The pandemic transformed a very fundamental bottleneck in manufacturing, Venkatachalam pointed out.

“Our industry demands that the customer has to inspect the product before it is done,” he explained. “And that's kind of a grandfather clause that exists in English,” Venkatachalam added. “And imagine a pandemic kind of situation where we couldn't move people, people couldn’t come to us,” he said. “We had a massive buildup on finished goods inventory.”

Raychem RPG solved that problem statement by installing cameras and allowing for real-time inspection of inventory, delighting customers and clearing up the bottleneck, Venkatachalam said.

Those challenges are amplified when you are running a global supply chain. And one such Indian manufacturing giant is Vedanta Resources Ltd. Along with various measures to speed up the supply chain and use real-time monitoring, India’s largest mining and non-ferrous metals company relied on predictive maintenance to reduce downtime, said Vineet Jaiswal, Deputy CEO, Center of Excellence (Asset Optimization, Digital, Innovation, IT, R&D, Quality). “We want to know if an asset is going to get down and bring the stock to production.”

And sometimes the solutions can be as simple as someone asking why a particular process was done in an inefficient manner all these years.

Sourajit Ghosh, General Manager for Information Technology at NTPC said it would take six months for approvals to come through owing to different executives having to sign off on files at the state-run electricity producer. Now it takes 60 minutes, thanks to digital approvals. “This is the kind of transformation that has taken place and another great advantage is the total digitisation of our major processes.”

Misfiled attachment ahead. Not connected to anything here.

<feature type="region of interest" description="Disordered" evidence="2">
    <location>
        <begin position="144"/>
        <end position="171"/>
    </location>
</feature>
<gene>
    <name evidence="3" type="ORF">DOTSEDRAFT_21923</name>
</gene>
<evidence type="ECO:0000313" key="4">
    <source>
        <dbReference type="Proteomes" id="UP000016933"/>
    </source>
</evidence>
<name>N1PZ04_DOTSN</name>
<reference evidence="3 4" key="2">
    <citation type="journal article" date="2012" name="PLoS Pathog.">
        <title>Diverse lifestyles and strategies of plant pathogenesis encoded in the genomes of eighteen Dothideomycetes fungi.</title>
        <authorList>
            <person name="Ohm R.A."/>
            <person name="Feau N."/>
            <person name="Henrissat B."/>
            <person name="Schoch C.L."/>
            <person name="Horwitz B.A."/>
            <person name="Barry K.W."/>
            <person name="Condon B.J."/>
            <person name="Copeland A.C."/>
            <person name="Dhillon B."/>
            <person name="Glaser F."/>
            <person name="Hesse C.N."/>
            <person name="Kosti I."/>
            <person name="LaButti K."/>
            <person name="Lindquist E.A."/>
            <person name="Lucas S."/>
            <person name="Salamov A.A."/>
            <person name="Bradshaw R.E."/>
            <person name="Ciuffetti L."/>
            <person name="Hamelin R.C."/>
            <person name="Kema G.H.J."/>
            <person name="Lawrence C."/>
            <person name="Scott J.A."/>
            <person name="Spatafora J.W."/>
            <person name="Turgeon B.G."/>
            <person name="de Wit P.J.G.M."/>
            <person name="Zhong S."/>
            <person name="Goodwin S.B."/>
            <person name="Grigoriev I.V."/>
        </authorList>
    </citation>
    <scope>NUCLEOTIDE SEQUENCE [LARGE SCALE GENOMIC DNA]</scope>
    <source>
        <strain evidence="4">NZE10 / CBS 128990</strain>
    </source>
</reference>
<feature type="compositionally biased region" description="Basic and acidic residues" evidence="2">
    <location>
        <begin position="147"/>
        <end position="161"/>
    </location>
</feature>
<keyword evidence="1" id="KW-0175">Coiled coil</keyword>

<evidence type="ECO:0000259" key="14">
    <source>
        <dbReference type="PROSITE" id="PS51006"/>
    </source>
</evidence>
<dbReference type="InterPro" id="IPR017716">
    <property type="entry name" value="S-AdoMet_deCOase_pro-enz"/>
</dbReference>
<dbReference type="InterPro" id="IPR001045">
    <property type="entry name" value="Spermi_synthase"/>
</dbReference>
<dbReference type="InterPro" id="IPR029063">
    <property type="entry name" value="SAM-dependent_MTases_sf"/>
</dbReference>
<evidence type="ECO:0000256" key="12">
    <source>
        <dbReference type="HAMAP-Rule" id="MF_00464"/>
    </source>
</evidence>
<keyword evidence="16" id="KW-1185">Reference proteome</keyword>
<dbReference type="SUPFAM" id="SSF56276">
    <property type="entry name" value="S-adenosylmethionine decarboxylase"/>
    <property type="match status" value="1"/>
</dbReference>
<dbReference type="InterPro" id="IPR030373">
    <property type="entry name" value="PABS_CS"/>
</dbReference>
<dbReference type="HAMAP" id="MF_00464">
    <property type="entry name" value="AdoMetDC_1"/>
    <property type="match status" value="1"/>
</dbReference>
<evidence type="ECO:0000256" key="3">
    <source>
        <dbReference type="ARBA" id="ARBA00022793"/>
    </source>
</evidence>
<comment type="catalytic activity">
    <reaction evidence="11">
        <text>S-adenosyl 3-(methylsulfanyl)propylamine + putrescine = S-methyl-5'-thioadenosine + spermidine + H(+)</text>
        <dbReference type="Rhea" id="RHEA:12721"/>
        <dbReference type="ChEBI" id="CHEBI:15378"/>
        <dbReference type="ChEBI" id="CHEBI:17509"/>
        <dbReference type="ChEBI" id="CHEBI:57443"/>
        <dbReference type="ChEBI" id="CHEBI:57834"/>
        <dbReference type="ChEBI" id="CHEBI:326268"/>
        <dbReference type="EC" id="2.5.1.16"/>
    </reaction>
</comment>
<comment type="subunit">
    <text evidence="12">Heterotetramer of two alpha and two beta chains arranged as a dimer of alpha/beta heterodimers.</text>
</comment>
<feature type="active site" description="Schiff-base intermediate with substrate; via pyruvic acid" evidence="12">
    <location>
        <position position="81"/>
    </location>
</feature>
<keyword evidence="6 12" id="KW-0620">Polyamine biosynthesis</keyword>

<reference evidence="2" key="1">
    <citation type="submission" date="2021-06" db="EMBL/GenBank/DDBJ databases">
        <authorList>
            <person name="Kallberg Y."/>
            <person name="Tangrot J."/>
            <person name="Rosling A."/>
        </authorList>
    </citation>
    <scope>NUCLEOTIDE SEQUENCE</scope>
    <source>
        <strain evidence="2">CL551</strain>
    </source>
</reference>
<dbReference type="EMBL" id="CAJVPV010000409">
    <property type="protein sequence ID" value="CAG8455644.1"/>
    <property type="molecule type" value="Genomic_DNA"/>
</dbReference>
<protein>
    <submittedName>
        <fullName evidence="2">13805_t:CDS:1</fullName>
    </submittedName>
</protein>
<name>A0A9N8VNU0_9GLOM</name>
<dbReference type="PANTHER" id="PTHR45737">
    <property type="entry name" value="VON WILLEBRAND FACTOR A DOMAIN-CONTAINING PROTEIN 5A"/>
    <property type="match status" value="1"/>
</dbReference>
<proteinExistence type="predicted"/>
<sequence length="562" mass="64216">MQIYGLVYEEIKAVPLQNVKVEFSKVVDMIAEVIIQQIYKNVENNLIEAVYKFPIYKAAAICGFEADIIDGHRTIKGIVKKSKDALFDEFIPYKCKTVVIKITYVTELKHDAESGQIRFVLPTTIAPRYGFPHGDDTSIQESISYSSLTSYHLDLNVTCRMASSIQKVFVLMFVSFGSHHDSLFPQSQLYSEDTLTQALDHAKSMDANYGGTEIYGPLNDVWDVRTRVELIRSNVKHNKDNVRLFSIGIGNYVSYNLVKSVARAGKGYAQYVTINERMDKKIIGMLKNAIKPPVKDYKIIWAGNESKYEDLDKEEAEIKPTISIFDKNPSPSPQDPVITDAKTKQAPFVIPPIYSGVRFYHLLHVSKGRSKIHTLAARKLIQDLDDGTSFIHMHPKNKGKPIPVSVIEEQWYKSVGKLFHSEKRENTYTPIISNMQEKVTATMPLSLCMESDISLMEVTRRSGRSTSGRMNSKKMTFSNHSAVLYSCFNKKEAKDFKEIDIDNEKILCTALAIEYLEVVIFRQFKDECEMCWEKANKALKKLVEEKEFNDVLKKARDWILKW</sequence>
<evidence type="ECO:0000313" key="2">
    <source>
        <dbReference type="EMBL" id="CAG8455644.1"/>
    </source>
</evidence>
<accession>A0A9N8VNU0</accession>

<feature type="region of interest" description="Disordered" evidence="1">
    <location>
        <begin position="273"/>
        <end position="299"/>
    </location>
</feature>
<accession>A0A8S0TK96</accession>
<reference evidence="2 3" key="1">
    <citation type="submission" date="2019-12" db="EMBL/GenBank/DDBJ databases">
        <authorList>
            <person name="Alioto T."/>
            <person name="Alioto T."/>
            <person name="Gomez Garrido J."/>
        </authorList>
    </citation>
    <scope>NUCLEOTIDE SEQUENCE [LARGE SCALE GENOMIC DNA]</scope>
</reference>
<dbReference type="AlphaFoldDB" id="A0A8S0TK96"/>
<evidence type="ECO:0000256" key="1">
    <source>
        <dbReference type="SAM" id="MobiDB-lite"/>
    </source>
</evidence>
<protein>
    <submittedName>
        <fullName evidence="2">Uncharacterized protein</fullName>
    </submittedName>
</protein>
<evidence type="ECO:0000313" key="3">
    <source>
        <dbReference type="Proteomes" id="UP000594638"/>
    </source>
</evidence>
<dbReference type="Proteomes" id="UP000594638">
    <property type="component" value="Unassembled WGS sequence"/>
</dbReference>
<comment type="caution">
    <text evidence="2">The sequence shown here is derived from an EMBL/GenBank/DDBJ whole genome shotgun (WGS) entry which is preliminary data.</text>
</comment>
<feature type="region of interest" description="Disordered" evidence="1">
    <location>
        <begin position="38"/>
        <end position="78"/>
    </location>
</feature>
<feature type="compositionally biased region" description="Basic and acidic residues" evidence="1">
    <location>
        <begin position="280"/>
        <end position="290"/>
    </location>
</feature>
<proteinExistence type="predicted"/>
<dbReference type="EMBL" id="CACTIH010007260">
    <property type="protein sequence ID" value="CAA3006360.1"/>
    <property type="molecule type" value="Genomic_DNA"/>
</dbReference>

This transformation is easier said than done.

“Digital has to be made a way of working and our leadership needs to have the patience and focus towards ownership both at the line level and the top management,” said Pratik Goyal, an associate partner for McKinsey & Co. in India. “For every penny that we deliver in terms of monetary value, we need to invest a penny in terms of investment,” he added.

“And enablers are in terms of technology, in terms of people that are at this moment in India and the skill shortages in terms of data scientists and data engineers,” said Pratik. “So how do we bridge that gap?”

Nearly 70% of companies undertaking digital transformation are stuck in pilots, said Pratik quoting a McKinsey study.

A large part of the problem is people and driving change management, especially in the old-world manufacturing sector, the panelists opined.

“Change management is often not the easiest thing,” said Venkatachalam. “So something that we developed as a template based on our experience was a simple philosophy around talk and walk,” he added.

“And so when I say it's about articulating the why, what the problem statement is, and if indeed digital is the actual solution,” said Venkatachalam. “It's more about building ownership and evangelizing and creating awareness about digital,” he added. “Sometimes we have to let go of the past and just embrace the solution and make it last.”

The million dollar question so to speak is whether the Cloud or any other solution will keep India’s manufacturing sector on its transformational journey forced upon it by the COVID-19 pandemic. And the answer lies in its people, the same people who on a factory floor would roll up their sleeves to try and figure out what is holding up a production line.